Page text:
In recent years the road from private practice to in-house has been transformed into more of a highway. Many organisations, recognising the many benefits of having top legal talent at their fingertips, have ramped up their internal legal capacity. And there's certainly been no shortage of quality lawyers - some disenfranchised by private practice, some just looking for a change - willing to make the move to in-house.
What's often forgotten, however, is that it's not just a one-way street, and while the path from in-house life back into private practice is not as well-worn, it's one that a number of lawyers - for various reasons - have chosen to take.
Welcome to the real world
The prospect of working in-house holds somewhat of a mystical appeal for many private practitioners - the opportunity to be in the thick of the action, to have a role in strategic commercial decision-making, and to toss out the time sheets just some of the cited drawcards.
However, Kirsty Spears, manager of Hughes Castell in Sydney, notes that candidates are sometimes simply not prepared for some of the perhaps less desirable, practical, day-to-day realities of life for many in-house lawyers.
"We've had candidates who have said they didn't like working in an open-plan environment. There's also the lack of legally specific resources, and perhaps not having access to the same type of research materials and things like that because it's not a priority for the particular company to [provide] access to that," she says.
"They also find that they're expected to be more self-sufficient than in a law firm, so they perhaps don't have the same level of secretarial support or administrative support that they have grown to expect."
Spears says that some lawyers also have difficulty making the mental shift from being at the forefront of an organisation, surrounded by - in some cases - hundreds of other lawyers, to working in a small team in a support function role.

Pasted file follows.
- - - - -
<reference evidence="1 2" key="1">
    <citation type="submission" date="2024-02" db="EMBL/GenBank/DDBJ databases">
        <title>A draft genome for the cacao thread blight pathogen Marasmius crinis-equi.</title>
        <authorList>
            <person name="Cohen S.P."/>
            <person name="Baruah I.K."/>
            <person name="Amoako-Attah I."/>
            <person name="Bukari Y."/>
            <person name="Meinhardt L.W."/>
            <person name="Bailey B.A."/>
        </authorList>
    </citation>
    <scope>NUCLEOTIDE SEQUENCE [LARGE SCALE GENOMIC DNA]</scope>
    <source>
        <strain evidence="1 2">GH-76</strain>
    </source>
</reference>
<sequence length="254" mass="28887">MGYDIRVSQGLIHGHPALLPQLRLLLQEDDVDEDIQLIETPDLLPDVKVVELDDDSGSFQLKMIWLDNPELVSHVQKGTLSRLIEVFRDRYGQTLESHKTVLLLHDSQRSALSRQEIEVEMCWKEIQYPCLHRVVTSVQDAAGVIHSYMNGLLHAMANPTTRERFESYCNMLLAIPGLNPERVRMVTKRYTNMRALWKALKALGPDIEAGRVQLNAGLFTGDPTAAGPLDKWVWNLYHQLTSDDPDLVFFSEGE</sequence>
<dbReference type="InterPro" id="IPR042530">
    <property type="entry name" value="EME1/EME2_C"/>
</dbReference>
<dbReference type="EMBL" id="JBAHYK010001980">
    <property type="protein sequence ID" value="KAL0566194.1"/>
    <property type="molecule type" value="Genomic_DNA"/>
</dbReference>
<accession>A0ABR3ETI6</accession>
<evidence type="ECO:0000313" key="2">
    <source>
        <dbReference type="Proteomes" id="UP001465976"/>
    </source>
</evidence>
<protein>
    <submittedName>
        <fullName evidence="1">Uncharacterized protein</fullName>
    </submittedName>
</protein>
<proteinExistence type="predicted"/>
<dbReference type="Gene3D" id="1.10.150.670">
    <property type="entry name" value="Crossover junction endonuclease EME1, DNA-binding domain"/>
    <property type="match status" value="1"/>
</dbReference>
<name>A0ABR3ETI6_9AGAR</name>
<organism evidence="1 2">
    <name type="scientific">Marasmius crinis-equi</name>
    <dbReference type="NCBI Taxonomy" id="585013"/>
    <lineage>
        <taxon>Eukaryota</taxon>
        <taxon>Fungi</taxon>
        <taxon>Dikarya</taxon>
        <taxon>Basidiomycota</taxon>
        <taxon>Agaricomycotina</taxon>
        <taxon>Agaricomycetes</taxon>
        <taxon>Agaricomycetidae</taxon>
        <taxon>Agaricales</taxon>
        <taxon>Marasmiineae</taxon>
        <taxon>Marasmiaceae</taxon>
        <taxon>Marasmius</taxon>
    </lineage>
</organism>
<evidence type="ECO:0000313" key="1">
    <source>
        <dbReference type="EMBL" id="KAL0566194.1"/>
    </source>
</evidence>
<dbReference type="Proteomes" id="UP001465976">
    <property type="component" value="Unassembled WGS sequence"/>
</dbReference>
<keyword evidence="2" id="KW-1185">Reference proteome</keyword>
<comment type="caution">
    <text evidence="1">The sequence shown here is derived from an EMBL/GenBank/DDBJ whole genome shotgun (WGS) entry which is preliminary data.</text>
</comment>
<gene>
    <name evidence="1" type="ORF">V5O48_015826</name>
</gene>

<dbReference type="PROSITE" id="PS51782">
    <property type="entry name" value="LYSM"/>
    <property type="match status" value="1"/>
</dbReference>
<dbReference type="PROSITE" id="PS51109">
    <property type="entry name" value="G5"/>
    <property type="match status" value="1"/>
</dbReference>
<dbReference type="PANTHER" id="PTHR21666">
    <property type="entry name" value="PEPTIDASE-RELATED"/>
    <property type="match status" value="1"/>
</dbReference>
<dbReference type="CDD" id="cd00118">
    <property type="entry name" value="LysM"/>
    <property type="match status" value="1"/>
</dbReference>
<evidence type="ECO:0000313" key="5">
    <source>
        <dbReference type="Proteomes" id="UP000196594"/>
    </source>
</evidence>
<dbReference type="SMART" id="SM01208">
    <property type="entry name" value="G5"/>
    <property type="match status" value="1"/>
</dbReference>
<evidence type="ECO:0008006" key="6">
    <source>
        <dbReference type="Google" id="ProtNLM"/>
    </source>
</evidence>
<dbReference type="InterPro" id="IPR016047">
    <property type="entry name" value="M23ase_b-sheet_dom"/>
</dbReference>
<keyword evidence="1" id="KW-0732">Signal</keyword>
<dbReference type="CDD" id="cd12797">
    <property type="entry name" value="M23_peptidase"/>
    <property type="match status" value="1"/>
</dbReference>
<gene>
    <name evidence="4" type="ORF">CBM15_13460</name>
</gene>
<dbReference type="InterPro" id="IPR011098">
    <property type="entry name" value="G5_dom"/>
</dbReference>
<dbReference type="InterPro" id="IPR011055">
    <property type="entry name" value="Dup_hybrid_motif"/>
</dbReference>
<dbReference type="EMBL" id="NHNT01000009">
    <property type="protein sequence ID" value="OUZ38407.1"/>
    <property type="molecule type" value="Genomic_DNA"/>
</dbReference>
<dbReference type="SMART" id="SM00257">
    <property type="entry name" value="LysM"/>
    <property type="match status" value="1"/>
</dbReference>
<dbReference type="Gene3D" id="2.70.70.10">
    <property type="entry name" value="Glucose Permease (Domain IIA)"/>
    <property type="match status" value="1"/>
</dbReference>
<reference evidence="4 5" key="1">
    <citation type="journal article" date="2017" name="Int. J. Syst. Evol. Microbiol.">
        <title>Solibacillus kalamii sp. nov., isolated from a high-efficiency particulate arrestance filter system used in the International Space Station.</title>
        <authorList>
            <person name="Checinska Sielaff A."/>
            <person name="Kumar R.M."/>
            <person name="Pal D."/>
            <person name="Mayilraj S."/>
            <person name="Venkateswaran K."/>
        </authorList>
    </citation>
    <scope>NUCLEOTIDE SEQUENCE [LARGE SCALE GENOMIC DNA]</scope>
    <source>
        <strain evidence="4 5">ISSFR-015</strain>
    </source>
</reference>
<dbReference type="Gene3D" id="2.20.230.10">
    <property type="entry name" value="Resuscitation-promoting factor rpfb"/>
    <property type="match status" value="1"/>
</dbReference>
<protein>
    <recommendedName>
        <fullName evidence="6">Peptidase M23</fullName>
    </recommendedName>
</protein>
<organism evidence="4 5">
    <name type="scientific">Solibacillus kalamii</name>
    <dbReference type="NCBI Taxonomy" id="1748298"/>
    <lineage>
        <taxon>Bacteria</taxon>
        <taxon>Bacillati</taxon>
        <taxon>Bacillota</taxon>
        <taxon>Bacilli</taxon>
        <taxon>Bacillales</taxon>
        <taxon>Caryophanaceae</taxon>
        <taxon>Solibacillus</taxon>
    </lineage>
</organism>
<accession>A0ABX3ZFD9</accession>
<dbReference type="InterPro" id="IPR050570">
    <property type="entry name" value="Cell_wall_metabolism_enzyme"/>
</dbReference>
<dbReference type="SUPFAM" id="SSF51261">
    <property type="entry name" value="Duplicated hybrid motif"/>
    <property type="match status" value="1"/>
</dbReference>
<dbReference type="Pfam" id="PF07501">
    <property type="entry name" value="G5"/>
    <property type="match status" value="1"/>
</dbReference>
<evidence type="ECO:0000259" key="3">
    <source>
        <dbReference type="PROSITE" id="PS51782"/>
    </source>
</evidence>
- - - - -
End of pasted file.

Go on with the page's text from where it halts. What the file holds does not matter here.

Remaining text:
"Particularly in Australia, there aren't that many companies that have large legal teams of lawyers - they tend to be quite small teams. And when you're used to working in an organisation where every second person is a lawyer, that can be quite difficult to deal with," she says.
Where to from here?
Spears says that another issue sometimes raised by in-house lawyers looking to move back to a law firm is that their work lacks the degree of intellectual challenge that is available in private practice.
"A lot of the more difficult and more complicated work is outsourced - mainly as a risk management strategy these days - and so you're not getting your hands on some of the more meaty, complex problems," she explains. "[In-house work] can involve managing [a complex] project - but the actual technical work is being done by your external lawyers and I think sometimes people miss the technical and intellectual challenge."
A desire to seek out new challenges was one of the reasons Baker & McKenzie partner Andrew Stewart decided, three-and-a-half years ago, to move from a seemingly sexy in-house role at television network Channel Nine back into private practice.
Stewart explained that as a specialist media litigator, the opportunities for career development in-house became limited as he became more experienced, and he believed there would be greater scope to broaden his experience in a law firm environment.
"For the first three or four years most of the things I was doing [at Channel Nine] were fairly new and I was still learning a lot ... [but by the end] ... it was becoming a bit familiar," he explains. "I was looking for new challenges [but], having a predominantly litigation background, a general counsel role wasn't really an option, because when they look to fill those roles they look for someone with more broad commercial experience."
FCB Workplace Lawyers senior associate - and former Telstra in-house lawyer - Chris Gianatti describes a similar experience. At Telstra, Gianatti worked as a specialist employment and industrial relations lawyer within the HR Legal division, and he says that as he became more experienced, the opportunities to progress his career within his field of specialty started to dry up. "Because it's such a specialist role, it eventually becomes limiting," he says.
Gianatti explains that while there were opportunities at Telstra to progress further by moving into a more generalist commercial legal role, if he wanted to stick with his employment law speciality, private practice was a more promising option.
The spice of life
Though the situation might be different for more generalist commercial in-house lawyers, for specialists such as Gianatti and Stewart, private practice can offer a broader range of work, dealing with a more diverse client base, than an in-house role.
Gianatti confirms that one of the highlights of having moved back into private practice - a jump he made six months ago - has been the opportunity to work across a broader client base, particularly given his area of expertise.